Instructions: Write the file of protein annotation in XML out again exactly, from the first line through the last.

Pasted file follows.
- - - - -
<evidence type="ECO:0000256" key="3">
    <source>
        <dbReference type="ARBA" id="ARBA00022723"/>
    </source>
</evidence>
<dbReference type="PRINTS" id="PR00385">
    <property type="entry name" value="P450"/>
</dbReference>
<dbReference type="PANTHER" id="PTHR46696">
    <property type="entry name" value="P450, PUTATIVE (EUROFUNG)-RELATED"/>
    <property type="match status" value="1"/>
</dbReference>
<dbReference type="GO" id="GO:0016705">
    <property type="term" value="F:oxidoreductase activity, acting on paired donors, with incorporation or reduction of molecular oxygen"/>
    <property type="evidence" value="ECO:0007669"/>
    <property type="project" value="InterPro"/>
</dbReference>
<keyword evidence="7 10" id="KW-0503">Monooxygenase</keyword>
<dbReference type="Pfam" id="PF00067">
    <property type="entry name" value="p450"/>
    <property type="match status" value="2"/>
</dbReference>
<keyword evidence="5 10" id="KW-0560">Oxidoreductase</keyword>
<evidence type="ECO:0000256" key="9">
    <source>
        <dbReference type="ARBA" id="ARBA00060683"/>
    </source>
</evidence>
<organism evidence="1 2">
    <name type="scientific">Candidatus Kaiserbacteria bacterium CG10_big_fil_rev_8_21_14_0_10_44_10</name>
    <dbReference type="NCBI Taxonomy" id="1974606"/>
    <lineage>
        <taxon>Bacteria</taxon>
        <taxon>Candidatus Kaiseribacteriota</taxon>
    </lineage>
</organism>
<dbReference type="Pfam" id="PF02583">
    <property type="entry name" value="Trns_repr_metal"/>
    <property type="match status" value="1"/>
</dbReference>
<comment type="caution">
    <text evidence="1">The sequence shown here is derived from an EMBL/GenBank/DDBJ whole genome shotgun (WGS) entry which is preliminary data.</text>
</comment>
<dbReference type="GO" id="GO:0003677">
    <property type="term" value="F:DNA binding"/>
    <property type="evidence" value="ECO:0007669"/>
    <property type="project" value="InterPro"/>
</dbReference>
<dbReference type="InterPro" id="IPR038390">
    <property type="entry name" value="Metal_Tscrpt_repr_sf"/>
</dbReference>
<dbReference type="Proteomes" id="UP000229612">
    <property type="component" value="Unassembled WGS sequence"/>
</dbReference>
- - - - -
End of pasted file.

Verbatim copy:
<evidence type="ECO:0000256" key="3">
    <source>
        <dbReference type="ARBA" id="ARBA00022723"/>
    </source>
</evidence>
<dbReference type="PRINTS" id="PR00385">
    <property type="entry name" value="P450"/>
</dbReference>
<dbReference type="PANTHER" id="PTHR46696">
    <property type="entry name" value="P450, PUTATIVE (EUROFUNG)-RELATED"/>
    <property type="match status" value="1"/>
</dbReference>
<dbReference type="GO" id="GO:0016705">
    <property type="term" value="F:oxidoreductase activity, acting on paired donors, with incorporation or reduction of molecular oxygen"/>
    <property type="evidence" value="ECO:0007669"/>
    <property type="project" value="InterPro"/>
</dbReference>
<keyword evidence="7 10" id="KW-0503">Monooxygenase</keyword>
<dbReference type="Pfam" id="PF00067">
    <property type="entry name" value="p450"/>
    <property type="match status" value="2"/>
</dbReference>
<keyword evidence="5 10" id="KW-0560">Oxidoreductase</keyword>
<evidence type="ECO:0000256" key="9">
    <source>
        <dbReference type="ARBA" id="ARBA00060683"/>
    </source>
</evidence>
<organism evidence="1 2">
    <name type="scientific">Candidatus Kaiserbacteria bacterium CG10_big_fil_rev_8_21_14_0_10_44_10</name>
    <dbReference type="NCBI Taxonomy" id="1974606"/>
    <lineage>
        <taxon>Bacteria</taxon>
        <taxon>Candidatus Kaiseribacteriota</taxon>
    </lineage>
</organism>
<dbReference type="Pfam" id="PF02583">
    <property type="entry name" value="Trns_repr_metal"/>
    <property type="match status" value="1"/>
</dbReference>
<comment type="caution">
    <text evidence="1">The sequence shown here is derived from an EMBL/GenBank/DDBJ whole genome shotgun (WGS) entry which is preliminary data.</text>
</comment>
<dbReference type="GO" id="GO:0003677">
    <property type="term" value="F:DNA binding"/>
    <property type="evidence" value="ECO:0007669"/>
    <property type="project" value="InterPro"/>
</dbReference>
<dbReference type="InterPro" id="IPR038390">
    <property type="entry name" value="Metal_Tscrpt_repr_sf"/>
</dbReference>
<dbReference type="Proteomes" id="UP000229612">
    <property type="component" value="Unassembled WGS sequence"/>
</dbReference>